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Ice on the Water

We had a great Christmas Bird Count at Big Oaks! The tradition of the Christmas Bird Count began with the Audubon Society in 1900 as an alternative to a traditional bird hunting competition. The idea was to get get citizens involved in collecting data for bird conservation. These bird counts have continued year after year up to the present, providing invaluable data for monitoring bird populations over time. The counts actually take place from December 14 to January 5. At Big Oaks this year, we had ours on December 30. It was a cold, misty, rainy day—not too favorable weather for birding. But we still were able to see some interesting species—a total of 52 species. The total list for the day is written below:

Wood Duck: 2

Mallard: 48

Hooded Merganser: 27

Wild Turkey: 122

Black Vulture: 2

Golden Eagle: 2

Northern Harrier: 7

Cooper’s Hawk: 2

Accipter sp.: 1

Bald Eagle: 6

Red-Shouldered Hawk: 3

Red-Tailed Hawk: 5

Mourning Dove: 14

Eastern Screech-Owl: 1

Great Horned Owl: 1

Short-eared Owl: 2

Belted Kingfisher: 2

Red-headed Woodpecker: 1

Red-bellied Woodpecker: 26

Yellow-bellied Sapsucker: 2

Downy Woodpecker: 21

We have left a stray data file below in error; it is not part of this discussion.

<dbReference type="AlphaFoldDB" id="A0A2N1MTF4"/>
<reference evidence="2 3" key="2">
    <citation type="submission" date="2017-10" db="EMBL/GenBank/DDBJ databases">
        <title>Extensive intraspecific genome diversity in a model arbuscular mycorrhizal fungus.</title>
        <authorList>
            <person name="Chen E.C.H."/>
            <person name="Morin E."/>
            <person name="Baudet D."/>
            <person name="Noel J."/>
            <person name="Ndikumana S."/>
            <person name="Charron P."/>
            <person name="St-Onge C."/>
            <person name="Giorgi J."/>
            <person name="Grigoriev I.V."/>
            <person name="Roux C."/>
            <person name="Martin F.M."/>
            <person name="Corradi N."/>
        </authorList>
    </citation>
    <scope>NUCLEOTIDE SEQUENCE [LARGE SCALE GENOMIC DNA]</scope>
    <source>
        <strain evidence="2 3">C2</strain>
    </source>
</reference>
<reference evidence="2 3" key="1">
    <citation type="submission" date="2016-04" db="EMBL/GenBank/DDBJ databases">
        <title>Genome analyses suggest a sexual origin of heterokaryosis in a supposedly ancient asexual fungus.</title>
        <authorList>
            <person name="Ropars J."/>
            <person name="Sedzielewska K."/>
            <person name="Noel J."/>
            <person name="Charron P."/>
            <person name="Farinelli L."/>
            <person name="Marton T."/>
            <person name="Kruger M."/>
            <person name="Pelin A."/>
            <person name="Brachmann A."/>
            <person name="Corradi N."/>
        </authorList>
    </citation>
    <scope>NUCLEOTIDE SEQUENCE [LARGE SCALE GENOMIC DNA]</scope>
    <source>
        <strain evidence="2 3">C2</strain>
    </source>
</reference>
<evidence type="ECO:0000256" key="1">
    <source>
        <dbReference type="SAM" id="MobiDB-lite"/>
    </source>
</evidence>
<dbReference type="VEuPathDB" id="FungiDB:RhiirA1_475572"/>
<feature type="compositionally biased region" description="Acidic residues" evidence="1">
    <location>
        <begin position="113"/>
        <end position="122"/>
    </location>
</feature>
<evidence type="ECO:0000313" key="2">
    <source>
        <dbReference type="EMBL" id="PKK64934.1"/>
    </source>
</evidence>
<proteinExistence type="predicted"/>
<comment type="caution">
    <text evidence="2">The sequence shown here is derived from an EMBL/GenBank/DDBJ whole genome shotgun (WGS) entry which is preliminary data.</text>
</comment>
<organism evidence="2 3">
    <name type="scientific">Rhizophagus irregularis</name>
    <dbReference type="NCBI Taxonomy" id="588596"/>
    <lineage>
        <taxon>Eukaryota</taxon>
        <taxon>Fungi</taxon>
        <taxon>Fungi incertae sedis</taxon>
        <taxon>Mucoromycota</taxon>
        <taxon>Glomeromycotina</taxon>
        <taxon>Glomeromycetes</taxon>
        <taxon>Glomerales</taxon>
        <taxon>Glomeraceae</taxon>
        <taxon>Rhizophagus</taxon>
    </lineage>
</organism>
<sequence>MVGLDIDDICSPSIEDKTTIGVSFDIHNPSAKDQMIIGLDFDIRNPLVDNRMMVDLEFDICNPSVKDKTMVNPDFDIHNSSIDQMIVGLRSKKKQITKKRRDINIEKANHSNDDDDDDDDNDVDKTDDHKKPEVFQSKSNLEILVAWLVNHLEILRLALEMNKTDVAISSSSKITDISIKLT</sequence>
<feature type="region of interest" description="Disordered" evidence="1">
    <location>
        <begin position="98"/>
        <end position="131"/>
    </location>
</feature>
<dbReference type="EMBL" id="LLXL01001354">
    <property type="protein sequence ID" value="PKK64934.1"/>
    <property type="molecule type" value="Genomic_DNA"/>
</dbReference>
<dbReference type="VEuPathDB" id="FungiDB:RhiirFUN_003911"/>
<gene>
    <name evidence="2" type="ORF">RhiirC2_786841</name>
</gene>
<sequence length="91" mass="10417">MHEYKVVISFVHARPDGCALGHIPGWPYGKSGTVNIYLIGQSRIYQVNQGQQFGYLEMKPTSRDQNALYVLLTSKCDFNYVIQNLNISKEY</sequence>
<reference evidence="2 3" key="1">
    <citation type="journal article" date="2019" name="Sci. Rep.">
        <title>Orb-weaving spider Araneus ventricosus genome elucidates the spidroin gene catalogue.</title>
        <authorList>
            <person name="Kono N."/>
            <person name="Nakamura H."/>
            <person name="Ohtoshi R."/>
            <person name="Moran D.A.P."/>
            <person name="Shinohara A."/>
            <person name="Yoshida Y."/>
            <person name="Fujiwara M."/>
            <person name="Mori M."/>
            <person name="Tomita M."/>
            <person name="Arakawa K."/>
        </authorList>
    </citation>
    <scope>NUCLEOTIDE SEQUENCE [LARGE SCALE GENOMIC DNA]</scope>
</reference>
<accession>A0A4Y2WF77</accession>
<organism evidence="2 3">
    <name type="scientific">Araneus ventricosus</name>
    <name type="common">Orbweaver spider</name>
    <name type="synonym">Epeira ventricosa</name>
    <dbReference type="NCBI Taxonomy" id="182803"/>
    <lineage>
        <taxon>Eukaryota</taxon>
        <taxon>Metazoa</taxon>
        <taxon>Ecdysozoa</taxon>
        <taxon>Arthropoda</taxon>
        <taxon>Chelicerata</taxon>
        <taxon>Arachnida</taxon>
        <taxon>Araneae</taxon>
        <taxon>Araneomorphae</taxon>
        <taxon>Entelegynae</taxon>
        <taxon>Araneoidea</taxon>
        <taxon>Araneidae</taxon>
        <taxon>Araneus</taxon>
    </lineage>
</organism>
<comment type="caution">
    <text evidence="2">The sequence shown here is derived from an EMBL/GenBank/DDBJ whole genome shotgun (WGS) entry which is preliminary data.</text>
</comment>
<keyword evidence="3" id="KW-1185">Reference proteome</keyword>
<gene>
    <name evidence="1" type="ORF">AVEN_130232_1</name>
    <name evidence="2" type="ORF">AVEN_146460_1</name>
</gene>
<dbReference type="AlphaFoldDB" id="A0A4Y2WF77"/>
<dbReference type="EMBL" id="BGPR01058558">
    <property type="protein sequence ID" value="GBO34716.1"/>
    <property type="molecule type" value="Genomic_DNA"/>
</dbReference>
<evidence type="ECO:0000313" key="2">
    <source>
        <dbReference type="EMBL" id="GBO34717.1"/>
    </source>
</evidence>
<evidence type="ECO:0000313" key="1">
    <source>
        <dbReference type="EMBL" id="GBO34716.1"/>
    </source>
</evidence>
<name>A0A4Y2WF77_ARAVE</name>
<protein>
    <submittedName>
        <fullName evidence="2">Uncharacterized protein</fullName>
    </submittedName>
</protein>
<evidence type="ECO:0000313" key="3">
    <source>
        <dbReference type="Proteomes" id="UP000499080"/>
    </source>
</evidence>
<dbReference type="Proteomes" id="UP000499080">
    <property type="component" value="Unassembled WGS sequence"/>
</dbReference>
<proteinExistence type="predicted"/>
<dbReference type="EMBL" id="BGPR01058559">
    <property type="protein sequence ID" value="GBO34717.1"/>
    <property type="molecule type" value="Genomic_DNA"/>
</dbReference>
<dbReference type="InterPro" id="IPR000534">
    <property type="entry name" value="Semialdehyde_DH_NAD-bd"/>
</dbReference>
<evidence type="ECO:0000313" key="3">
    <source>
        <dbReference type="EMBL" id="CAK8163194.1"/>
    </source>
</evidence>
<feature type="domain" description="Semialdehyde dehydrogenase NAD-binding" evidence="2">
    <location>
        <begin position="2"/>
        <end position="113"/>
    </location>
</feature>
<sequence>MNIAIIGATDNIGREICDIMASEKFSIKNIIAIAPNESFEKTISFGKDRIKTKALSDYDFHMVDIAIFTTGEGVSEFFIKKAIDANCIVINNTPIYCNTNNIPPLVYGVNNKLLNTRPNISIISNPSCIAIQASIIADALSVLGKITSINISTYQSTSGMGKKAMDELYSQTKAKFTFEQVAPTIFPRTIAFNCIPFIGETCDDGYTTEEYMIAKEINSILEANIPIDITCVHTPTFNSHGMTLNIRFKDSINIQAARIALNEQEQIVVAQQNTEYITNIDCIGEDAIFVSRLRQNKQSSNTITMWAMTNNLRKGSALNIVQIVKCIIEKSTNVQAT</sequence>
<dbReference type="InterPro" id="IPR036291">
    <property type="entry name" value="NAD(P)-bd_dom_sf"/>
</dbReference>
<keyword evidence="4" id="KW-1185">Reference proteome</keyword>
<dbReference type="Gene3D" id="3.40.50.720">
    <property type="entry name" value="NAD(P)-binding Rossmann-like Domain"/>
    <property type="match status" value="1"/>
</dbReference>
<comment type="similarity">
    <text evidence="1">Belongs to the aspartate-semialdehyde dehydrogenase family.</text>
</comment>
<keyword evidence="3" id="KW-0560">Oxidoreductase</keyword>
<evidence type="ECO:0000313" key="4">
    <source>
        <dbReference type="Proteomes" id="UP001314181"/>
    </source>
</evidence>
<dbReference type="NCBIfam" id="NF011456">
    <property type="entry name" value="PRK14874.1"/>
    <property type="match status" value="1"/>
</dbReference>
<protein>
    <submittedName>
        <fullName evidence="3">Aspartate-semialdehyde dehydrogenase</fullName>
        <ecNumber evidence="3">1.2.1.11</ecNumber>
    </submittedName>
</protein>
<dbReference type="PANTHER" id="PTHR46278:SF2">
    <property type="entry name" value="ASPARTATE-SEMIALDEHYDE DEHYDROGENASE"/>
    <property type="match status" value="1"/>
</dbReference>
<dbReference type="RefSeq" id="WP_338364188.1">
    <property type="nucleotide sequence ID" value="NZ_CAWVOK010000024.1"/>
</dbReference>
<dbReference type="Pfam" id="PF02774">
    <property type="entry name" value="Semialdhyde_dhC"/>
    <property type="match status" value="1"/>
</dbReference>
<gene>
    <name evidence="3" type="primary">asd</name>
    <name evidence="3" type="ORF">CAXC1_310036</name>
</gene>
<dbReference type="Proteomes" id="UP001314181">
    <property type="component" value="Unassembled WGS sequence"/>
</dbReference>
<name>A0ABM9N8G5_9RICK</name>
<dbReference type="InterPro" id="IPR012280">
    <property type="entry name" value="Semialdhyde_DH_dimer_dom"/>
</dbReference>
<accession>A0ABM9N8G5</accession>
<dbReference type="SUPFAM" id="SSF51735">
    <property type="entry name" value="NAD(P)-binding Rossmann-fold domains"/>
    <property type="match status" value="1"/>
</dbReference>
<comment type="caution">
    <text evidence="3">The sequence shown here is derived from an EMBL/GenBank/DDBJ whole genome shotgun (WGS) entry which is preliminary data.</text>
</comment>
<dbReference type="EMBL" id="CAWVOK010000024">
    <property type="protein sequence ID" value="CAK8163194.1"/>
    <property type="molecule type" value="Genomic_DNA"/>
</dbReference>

Hairy Woodpecker: 2

Northern Flicker: 93

Pileated Woodpecker: 2

American Kestrel: 15

Blue Jay: 44

American Crow: 60

Carolina Chickadee: 32

Tufted Titmouse: 17

White-breasted Nuthatch: 14

Brown Creeper: 2

Carolina Wren: 3

Golden-crowned Kinglet: 12

Eastern Bluebird: 63

Hermit Thrush: 1

American Robin: 247

Northern Mockingbird: 1

European Starling: 33

Cedar Waxwing: 115

Yellow-rumped Warbler: 2

American Tree Sparrow: 85

Field Sparrow: 3

Fox Sparrow: 9

Dark-eyed Junco: 240

White-crowned Sparrow: 3

White-throated Sparrow: 68

Song Sparrow: 38

Swamp Sparrow: 7

Eastern Towhee: 12

Northern Cardinal: 69

Eastern Meadowlark: 19

American Goldfinch: 13

House Sparrow: 12

Later in January, we had extremely cold temperatures and about 4 inches of ice on Old Timbers Lake. We used this as an opportunity to create fish habitat using old Christmas trees. With the help of volunteers, we dragged them out around Chimney Point on the lake and tied 3 or 4 to cinder blocks using wire. When the ice melts they will sink and provide good habitat for many fish, hopefully improving the fishing in the are.

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